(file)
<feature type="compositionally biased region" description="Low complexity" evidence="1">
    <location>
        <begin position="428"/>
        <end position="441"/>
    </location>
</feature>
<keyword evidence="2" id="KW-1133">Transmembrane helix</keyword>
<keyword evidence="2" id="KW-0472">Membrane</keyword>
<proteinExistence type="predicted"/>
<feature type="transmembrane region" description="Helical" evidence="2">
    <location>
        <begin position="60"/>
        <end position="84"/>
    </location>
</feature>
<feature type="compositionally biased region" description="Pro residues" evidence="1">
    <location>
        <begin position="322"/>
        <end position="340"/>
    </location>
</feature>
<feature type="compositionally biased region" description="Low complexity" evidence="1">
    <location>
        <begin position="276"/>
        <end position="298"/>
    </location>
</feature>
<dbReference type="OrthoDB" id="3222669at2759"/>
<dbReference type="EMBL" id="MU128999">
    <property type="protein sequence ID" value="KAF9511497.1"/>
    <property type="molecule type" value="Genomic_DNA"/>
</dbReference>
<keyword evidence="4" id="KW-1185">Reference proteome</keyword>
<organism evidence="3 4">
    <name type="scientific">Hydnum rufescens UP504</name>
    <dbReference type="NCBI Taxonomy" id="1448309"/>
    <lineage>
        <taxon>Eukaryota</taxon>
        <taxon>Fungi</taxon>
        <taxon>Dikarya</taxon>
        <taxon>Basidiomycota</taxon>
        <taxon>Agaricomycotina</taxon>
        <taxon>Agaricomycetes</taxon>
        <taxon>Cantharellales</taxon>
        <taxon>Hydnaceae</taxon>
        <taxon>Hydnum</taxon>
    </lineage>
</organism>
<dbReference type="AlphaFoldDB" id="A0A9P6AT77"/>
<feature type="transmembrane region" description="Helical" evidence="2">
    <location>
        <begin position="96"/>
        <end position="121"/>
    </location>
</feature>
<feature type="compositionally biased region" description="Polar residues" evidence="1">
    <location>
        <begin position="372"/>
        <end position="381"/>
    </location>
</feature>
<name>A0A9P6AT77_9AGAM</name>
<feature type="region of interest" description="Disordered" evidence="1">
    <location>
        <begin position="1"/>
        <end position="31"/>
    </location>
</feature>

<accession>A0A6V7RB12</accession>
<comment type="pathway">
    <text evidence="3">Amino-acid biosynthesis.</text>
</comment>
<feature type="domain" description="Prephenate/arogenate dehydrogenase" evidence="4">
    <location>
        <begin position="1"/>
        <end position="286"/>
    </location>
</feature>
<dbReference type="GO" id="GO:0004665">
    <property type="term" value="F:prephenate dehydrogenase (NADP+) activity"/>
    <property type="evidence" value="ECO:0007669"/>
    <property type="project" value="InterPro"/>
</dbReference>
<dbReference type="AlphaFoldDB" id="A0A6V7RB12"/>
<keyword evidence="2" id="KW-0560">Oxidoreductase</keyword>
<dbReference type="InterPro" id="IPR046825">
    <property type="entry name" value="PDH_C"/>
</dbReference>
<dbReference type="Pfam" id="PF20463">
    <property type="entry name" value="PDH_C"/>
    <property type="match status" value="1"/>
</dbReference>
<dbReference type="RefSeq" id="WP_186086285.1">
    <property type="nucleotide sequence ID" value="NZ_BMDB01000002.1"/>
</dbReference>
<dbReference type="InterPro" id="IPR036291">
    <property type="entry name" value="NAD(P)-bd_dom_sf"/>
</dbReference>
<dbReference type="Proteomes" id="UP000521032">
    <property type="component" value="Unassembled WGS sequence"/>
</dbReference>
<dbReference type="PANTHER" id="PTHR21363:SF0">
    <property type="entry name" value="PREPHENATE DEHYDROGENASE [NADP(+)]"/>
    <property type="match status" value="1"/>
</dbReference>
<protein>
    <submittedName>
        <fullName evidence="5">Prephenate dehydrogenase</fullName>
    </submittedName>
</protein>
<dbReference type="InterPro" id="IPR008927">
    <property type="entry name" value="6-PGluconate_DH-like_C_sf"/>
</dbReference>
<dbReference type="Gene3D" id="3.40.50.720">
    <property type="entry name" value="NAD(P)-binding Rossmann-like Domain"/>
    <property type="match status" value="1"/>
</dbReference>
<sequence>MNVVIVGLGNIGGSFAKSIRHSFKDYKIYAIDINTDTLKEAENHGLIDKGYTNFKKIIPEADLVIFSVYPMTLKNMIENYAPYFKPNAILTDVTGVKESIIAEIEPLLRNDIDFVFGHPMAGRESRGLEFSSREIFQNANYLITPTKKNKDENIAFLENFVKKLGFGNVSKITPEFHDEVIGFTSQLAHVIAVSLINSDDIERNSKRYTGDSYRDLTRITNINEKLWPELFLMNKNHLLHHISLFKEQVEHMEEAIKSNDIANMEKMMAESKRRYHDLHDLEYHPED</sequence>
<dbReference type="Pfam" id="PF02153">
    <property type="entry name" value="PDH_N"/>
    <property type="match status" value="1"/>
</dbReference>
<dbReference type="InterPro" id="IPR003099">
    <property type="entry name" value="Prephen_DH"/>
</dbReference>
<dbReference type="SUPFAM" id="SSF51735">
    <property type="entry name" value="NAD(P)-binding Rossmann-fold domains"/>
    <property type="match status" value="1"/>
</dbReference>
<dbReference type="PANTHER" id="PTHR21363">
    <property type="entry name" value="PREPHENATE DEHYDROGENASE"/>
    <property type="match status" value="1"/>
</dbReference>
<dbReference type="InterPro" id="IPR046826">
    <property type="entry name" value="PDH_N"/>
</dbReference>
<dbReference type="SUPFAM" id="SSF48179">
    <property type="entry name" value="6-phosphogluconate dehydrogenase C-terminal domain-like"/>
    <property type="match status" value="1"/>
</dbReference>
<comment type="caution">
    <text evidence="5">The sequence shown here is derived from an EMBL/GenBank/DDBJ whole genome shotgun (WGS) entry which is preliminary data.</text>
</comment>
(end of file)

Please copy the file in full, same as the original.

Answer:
<feature type="compositionally biased region" description="Low complexity" evidence="1">
    <location>
        <begin position="428"/>
        <end position="441"/>
    </location>
</feature>
<keyword evidence="2" id="KW-1133">Transmembrane helix</keyword>
<keyword evidence="2" id="KW-0472">Membrane</keyword>
<proteinExistence type="predicted"/>
<feature type="transmembrane region" description="Helical" evidence="2">
    <location>
        <begin position="60"/>
        <end position="84"/>
    </location>
</feature>
<feature type="compositionally biased region" description="Pro residues" evidence="1">
    <location>
        <begin position="322"/>
        <end position="340"/>
    </location>
</feature>
<feature type="compositionally biased region" description="Low complexity" evidence="1">
    <location>
        <begin position="276"/>
        <end position="298"/>
    </location>
</feature>
<dbReference type="OrthoDB" id="3222669at2759"/>
<dbReference type="EMBL" id="MU128999">
    <property type="protein sequence ID" value="KAF9511497.1"/>
    <property type="molecule type" value="Genomic_DNA"/>
</dbReference>
<keyword evidence="4" id="KW-1185">Reference proteome</keyword>
<organism evidence="3 4">
    <name type="scientific">Hydnum rufescens UP504</name>
    <dbReference type="NCBI Taxonomy" id="1448309"/>
    <lineage>
        <taxon>Eukaryota</taxon>
        <taxon>Fungi</taxon>
        <taxon>Dikarya</taxon>
        <taxon>Basidiomycota</taxon>
        <taxon>Agaricomycotina</taxon>
        <taxon>Agaricomycetes</taxon>
        <taxon>Cantharellales</taxon>
        <taxon>Hydnaceae</taxon>
        <taxon>Hydnum</taxon>
    </lineage>
</organism>
<dbReference type="AlphaFoldDB" id="A0A9P6AT77"/>
<feature type="transmembrane region" description="Helical" evidence="2">
    <location>
        <begin position="96"/>
        <end position="121"/>
    </location>
</feature>
<feature type="compositionally biased region" description="Polar residues" evidence="1">
    <location>
        <begin position="372"/>
        <end position="381"/>
    </location>
</feature>
<name>A0A9P6AT77_9AGAM</name>
<feature type="region of interest" description="Disordered" evidence="1">
    <location>
        <begin position="1"/>
        <end position="31"/>
    </location>
</feature>

<accession>A0A6V7RB12</accession>
<comment type="pathway">
    <text evidence="3">Amino-acid biosynthesis.</text>
</comment>
<feature type="domain" description="Prephenate/arogenate dehydrogenase" evidence="4">
    <location>
        <begin position="1"/>
        <end position="286"/>
    </location>
</feature>
<dbReference type="GO" id="GO:0004665">
    <property type="term" value="F:prephenate dehydrogenase (NADP+) activity"/>
    <property type="evidence" value="ECO:0007669"/>
    <property type="project" value="InterPro"/>
</dbReference>
<dbReference type="AlphaFoldDB" id="A0A6V7RB12"/>
<keyword evidence="2" id="KW-0560">Oxidoreductase</keyword>
<dbReference type="InterPro" id="IPR046825">
    <property type="entry name" value="PDH_C"/>
</dbReference>
<dbReference type="Pfam" id="PF20463">
    <property type="entry name" value="PDH_C"/>
    <property type="match status" value="1"/>
</dbReference>
<dbReference type="RefSeq" id="WP_186086285.1">
    <property type="nucleotide sequence ID" value="NZ_BMDB01000002.1"/>
</dbReference>
<dbReference type="InterPro" id="IPR036291">
    <property type="entry name" value="NAD(P)-bd_dom_sf"/>
</dbReference>
<dbReference type="Proteomes" id="UP000521032">
    <property type="component" value="Unassembled WGS sequence"/>
</dbReference>
<dbReference type="PANTHER" id="PTHR21363:SF0">
    <property type="entry name" value="PREPHENATE DEHYDROGENASE [NADP(+)]"/>
    <property type="match status" value="1"/>
</dbReference>
<protein>
    <submittedName>
        <fullName evidence="5">Prephenate dehydrogenase</fullName>
    </submittedName>
</protein>
<dbReference type="InterPro" id="IPR008927">
    <property type="entry name" value="6-PGluconate_DH-like_C_sf"/>
</dbReference>
<dbReference type="Gene3D" id="3.40.50.720">
    <property type="entry name" value="NAD(P)-binding Rossmann-like Domain"/>
    <property type="match status" value="1"/>
</dbReference>
<sequence>MNVVIVGLGNIGGSFAKSIRHSFKDYKIYAIDINTDTLKEAENHGLIDKGYTNFKKIIPEADLVIFSVYPMTLKNMIENYAPYFKPNAILTDVTGVKESIIAEIEPLLRNDIDFVFGHPMAGRESRGLEFSSREIFQNANYLITPTKKNKDENIAFLENFVKKLGFGNVSKITPEFHDEVIGFTSQLAHVIAVSLINSDDIERNSKRYTGDSYRDLTRITNINEKLWPELFLMNKNHLLHHISLFKEQVEHMEEAIKSNDIANMEKMMAESKRRYHDLHDLEYHPED</sequence>
<dbReference type="Pfam" id="PF02153">
    <property type="entry name" value="PDH_N"/>
    <property type="match status" value="1"/>
</dbReference>
<dbReference type="InterPro" id="IPR003099">
    <property type="entry name" value="Prephen_DH"/>
</dbReference>
<dbReference type="SUPFAM" id="SSF51735">
    <property type="entry name" value="NAD(P)-binding Rossmann-fold domains"/>
    <property type="match status" value="1"/>
</dbReference>
<dbReference type="PANTHER" id="PTHR21363">
    <property type="entry name" value="PREPHENATE DEHYDROGENASE"/>
    <property type="match status" value="1"/>
</dbReference>
<dbReference type="InterPro" id="IPR046826">
    <property type="entry name" value="PDH_N"/>
</dbReference>
<dbReference type="SUPFAM" id="SSF48179">
    <property type="entry name" value="6-phosphogluconate dehydrogenase C-terminal domain-like"/>
    <property type="match status" value="1"/>
</dbReference>
<comment type="caution">
    <text evidence="5">The sequence shown here is derived from an EMBL/GenBank/DDBJ whole genome shotgun (WGS) entry which is preliminary data.</text>
</comment>